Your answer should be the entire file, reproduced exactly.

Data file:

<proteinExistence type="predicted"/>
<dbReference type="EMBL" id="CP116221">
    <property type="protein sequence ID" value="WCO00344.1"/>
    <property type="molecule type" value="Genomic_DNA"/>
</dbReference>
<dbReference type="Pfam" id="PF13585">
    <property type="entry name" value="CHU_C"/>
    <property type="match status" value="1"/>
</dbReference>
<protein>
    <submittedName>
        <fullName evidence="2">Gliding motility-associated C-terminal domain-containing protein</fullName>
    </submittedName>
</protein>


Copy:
<proteinExistence type="predicted"/>
<dbReference type="EMBL" id="CP116221">
    <property type="protein sequence ID" value="WCO00344.1"/>
    <property type="molecule type" value="Genomic_DNA"/>
</dbReference>
<dbReference type="Pfam" id="PF13585">
    <property type="entry name" value="CHU_C"/>
    <property type="match status" value="1"/>
</dbReference>
<protein>
    <submittedName>
        <fullName evidence="2">Gliding motility-associated C-terminal domain-containing protein</fullName>
    </submittedName>
</protein>